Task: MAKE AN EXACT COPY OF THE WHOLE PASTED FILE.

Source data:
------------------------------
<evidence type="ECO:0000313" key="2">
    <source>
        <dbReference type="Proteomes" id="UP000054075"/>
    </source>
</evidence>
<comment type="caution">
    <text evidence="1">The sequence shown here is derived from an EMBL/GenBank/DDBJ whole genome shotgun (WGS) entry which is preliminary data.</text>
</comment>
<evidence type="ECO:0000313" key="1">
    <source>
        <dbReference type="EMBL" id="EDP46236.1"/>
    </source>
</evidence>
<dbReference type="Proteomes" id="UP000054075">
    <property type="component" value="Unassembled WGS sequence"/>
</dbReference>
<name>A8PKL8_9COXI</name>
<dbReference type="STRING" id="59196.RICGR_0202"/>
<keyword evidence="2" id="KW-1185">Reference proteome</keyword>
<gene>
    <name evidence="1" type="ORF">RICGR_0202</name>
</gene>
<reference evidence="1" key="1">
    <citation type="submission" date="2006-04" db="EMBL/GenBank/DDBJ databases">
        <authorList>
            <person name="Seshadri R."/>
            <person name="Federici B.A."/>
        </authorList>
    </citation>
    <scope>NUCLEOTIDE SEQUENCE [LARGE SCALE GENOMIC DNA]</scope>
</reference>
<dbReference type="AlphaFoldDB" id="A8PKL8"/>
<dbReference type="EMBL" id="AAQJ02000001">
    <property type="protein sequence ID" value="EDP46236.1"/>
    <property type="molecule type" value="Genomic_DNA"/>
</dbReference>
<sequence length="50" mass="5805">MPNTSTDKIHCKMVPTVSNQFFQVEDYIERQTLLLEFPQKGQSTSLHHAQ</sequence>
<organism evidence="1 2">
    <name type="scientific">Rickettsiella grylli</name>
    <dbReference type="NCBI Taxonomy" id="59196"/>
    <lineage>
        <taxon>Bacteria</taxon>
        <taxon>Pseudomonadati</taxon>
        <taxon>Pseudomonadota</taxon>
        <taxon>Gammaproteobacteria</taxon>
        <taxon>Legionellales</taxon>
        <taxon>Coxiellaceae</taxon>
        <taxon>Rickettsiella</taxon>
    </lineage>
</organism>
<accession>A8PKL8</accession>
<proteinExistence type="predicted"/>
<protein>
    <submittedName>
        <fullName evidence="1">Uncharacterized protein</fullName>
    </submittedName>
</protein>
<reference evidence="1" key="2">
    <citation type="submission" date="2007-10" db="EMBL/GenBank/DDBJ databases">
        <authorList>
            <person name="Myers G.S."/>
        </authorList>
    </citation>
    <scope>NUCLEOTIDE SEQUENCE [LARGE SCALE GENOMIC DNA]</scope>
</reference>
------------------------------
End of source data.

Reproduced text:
<evidence type="ECO:0000313" key="2">
    <source>
        <dbReference type="Proteomes" id="UP000054075"/>
    </source>
</evidence>
<comment type="caution">
    <text evidence="1">The sequence shown here is derived from an EMBL/GenBank/DDBJ whole genome shotgun (WGS) entry which is preliminary data.</text>
</comment>
<evidence type="ECO:0000313" key="1">
    <source>
        <dbReference type="EMBL" id="EDP46236.1"/>
    </source>
</evidence>
<dbReference type="Proteomes" id="UP000054075">
    <property type="component" value="Unassembled WGS sequence"/>
</dbReference>
<name>A8PKL8_9COXI</name>
<dbReference type="STRING" id="59196.RICGR_0202"/>
<keyword evidence="2" id="KW-1185">Reference proteome</keyword>
<gene>
    <name evidence="1" type="ORF">RICGR_0202</name>
</gene>
<reference evidence="1" key="1">
    <citation type="submission" date="2006-04" db="EMBL/GenBank/DDBJ databases">
        <authorList>
            <person name="Seshadri R."/>
            <person name="Federici B.A."/>
        </authorList>
    </citation>
    <scope>NUCLEOTIDE SEQUENCE [LARGE SCALE GENOMIC DNA]</scope>
</reference>
<dbReference type="AlphaFoldDB" id="A8PKL8"/>
<dbReference type="EMBL" id="AAQJ02000001">
    <property type="protein sequence ID" value="EDP46236.1"/>
    <property type="molecule type" value="Genomic_DNA"/>
</dbReference>
<sequence length="50" mass="5805">MPNTSTDKIHCKMVPTVSNQFFQVEDYIERQTLLLEFPQKGQSTSLHHAQ</sequence>
<organism evidence="1 2">
    <name type="scientific">Rickettsiella grylli</name>
    <dbReference type="NCBI Taxonomy" id="59196"/>
    <lineage>
        <taxon>Bacteria</taxon>
        <taxon>Pseudomonadati</taxon>
        <taxon>Pseudomonadota</taxon>
        <taxon>Gammaproteobacteria</taxon>
        <taxon>Legionellales</taxon>
        <taxon>Coxiellaceae</taxon>
        <taxon>Rickettsiella</taxon>
    </lineage>
</organism>
<accession>A8PKL8</accession>
<proteinExistence type="predicted"/>
<protein>
    <submittedName>
        <fullName evidence="1">Uncharacterized protein</fullName>
    </submittedName>
</protein>
<reference evidence="1" key="2">
    <citation type="submission" date="2007-10" db="EMBL/GenBank/DDBJ databases">
        <authorList>
            <person name="Myers G.S."/>
        </authorList>
    </citation>
    <scope>NUCLEOTIDE SEQUENCE [LARGE SCALE GENOMIC DNA]</scope>
</reference>